Tibetan Dalai Fraud is suffering Paranoid Psychosis
by staff report via karma - The Australian Monday, May 14 2012, 1:29am
They're [China] trying to "poison me," says Dalai Lama. In a CLASSIC textbook case of paranoid psychosis, CIA asset and religious fraud, the Tibetan Dalai Lama has accused China of training Tibetan women to assassinate him with, wait for it, poisonous hair (what about the woman?) and poison religious scarfs -- it's medication time in Dharamsala!
Paranoid Dalai Fraud
'Tenzin Gyatso,' US medal of honour (Bush) and Nobel Peace prize winner, is exhibiting classic paranoid symptoms and severe misogynistic and vagina phobic reactions in his old age -- probably the result of a life time of chronic masturbation and a pathological view of women.
We should NEVER forget that in Buddhist philosophy temporal politics is of no significance whatsoever, yet, as everyone knows, the Dalai Fraud is one of the world's most politically active figures. We would have thought that his handlers would have prevented this absurd delusion making international headlines but perhaps they too are sick and tired of this Buddhist FRAUD and have allowed this wanker enough rope to hang himself; I mean poisoning with hair and scarfs, what next?
Bear in mind if the Chinese government wanted this man dead he would have been assassinated decades past -- no need for such elaborate methods -- reason has clearly flown South for the winter!
Report from The Australian follows:
'Devotees' trained to poison me: Dalai Lama
THE Dalai Lama has claimed that Chinese agents have trained Tibetan hit-women to poison him with their contaminated hair and scarfs while posing as devotees seeking his blessing.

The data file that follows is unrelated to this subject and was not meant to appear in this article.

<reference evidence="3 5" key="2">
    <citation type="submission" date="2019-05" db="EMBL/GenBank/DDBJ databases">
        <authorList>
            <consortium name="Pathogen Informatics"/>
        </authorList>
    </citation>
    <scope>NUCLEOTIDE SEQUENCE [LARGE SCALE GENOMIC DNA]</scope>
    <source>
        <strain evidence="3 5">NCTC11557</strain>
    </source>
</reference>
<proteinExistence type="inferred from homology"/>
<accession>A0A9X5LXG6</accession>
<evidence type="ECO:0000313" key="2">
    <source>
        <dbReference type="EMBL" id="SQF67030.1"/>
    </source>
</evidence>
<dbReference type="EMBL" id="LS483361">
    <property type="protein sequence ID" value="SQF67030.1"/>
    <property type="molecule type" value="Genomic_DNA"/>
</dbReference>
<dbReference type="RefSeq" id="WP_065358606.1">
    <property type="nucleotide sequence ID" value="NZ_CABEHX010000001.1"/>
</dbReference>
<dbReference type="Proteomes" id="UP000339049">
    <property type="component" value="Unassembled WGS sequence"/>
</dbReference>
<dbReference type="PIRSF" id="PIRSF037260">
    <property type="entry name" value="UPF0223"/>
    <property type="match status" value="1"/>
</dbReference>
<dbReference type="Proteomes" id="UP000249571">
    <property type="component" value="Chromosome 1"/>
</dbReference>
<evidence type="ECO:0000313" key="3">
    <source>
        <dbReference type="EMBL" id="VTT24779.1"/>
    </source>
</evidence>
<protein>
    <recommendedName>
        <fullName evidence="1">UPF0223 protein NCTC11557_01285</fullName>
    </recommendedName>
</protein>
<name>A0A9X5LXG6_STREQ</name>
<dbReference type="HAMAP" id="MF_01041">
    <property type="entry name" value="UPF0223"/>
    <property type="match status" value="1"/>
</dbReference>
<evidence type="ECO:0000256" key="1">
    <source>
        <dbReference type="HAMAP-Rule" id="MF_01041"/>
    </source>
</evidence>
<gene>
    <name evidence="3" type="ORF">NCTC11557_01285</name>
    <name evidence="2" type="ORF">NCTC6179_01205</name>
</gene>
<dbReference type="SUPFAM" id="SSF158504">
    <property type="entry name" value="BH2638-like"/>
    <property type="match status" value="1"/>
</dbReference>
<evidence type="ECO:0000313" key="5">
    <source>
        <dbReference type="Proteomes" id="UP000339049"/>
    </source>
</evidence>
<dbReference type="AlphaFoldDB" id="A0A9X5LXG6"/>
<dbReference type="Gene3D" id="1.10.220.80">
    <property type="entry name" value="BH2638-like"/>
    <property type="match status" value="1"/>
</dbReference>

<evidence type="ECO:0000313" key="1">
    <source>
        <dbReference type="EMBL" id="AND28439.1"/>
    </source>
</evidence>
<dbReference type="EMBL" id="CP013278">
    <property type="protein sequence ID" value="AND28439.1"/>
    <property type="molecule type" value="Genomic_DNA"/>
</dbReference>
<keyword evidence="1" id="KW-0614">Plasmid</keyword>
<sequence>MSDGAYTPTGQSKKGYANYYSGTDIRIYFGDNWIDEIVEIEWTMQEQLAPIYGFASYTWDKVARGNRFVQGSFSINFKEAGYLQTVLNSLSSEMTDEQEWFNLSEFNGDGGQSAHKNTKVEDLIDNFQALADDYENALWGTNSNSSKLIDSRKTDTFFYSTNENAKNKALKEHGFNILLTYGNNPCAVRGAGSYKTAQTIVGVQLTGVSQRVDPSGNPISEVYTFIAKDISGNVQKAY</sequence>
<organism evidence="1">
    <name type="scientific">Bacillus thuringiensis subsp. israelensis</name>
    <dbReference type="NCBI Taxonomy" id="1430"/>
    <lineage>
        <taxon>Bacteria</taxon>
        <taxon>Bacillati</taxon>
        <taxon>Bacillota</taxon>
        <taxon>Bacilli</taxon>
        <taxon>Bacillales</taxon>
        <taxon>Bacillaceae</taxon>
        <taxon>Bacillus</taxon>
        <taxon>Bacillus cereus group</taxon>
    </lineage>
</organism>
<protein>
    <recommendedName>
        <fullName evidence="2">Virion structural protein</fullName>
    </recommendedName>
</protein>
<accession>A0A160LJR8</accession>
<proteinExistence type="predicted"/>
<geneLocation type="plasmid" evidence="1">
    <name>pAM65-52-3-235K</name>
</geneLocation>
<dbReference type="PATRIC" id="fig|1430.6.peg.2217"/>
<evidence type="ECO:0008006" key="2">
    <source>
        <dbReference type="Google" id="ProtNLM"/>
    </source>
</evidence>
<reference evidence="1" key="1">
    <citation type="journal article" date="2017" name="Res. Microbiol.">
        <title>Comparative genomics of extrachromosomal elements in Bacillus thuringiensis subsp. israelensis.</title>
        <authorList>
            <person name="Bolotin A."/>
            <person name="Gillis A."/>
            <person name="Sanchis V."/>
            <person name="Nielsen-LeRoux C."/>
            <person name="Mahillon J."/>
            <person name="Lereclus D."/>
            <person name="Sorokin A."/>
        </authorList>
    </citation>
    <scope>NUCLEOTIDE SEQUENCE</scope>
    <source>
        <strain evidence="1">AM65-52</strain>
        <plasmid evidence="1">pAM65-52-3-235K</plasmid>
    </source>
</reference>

The exiled Buddhist leader and Nobel Peace Prize winner said he had been passed warnings from within Tibet that China was planning to attack him.
"We received some sort of information from Tibet," he said. "Some Chinese agents training some Tibetans, especially women, you see, using poison - the hair poisoned, and the scarf poisoned - they were supposed to seek blessing from me, and my hand touch."
The Dalai Lama's aides have been unable to confirm the reports, but they had highlighted his need for high security, according to a report in Britain's The Sunday Telegraph.
The Dalai Lama was until recently the head of the Tibetan government-in-exile, and lives under careful protection near the Himalayan foothills in Dharamsala, in northern India.
The 76-year-old spiritual leader has been accused by Beijing of fuelling an unprecedented wave of self-immolations, which have swept Tibetan areas of China since the start of last year.
Twenty-nine Tibetans have set themselves on fire to protest against Chinese rule and demand the return of the Dalai Lama, to whom many have expressed their devotion. Self-immolation is a form of protest previously unknown in Tibet and is anathema in Tibetan Buddhist doctrine.
The Dalai Lama, who has lived in India since fleeing Tibet in 1959 in an abortive uprising against Chinese rule, has vehemently denied having encouraged the protesters. Last year, he blamed China's leaders for the spate of deaths, saying: "It's their own sort of wrong policy, ruthless policy, illogical policy."
The Dalai Lama also told The Sunday Telegraph he suspected China of interference in finding his reincarnation after his death. This meant that he may be the last Dalai Lama, and that Tibetans could abandon the institution in favour of a number of young Buddhist monks who could emerge as the spiritual leader of Tibetan Buddhism.
He also expressed confidence that China would within his lifetime start to adopt democratic reforms to safeguard its economic growth.
The Dalai Lama will be in London today to receive the pound stg. 1.1 million ($1.7m) Templeton Prize at St Paul's Cathedral for his championing of science as a vital element of religious life.
© 2012 News Limited
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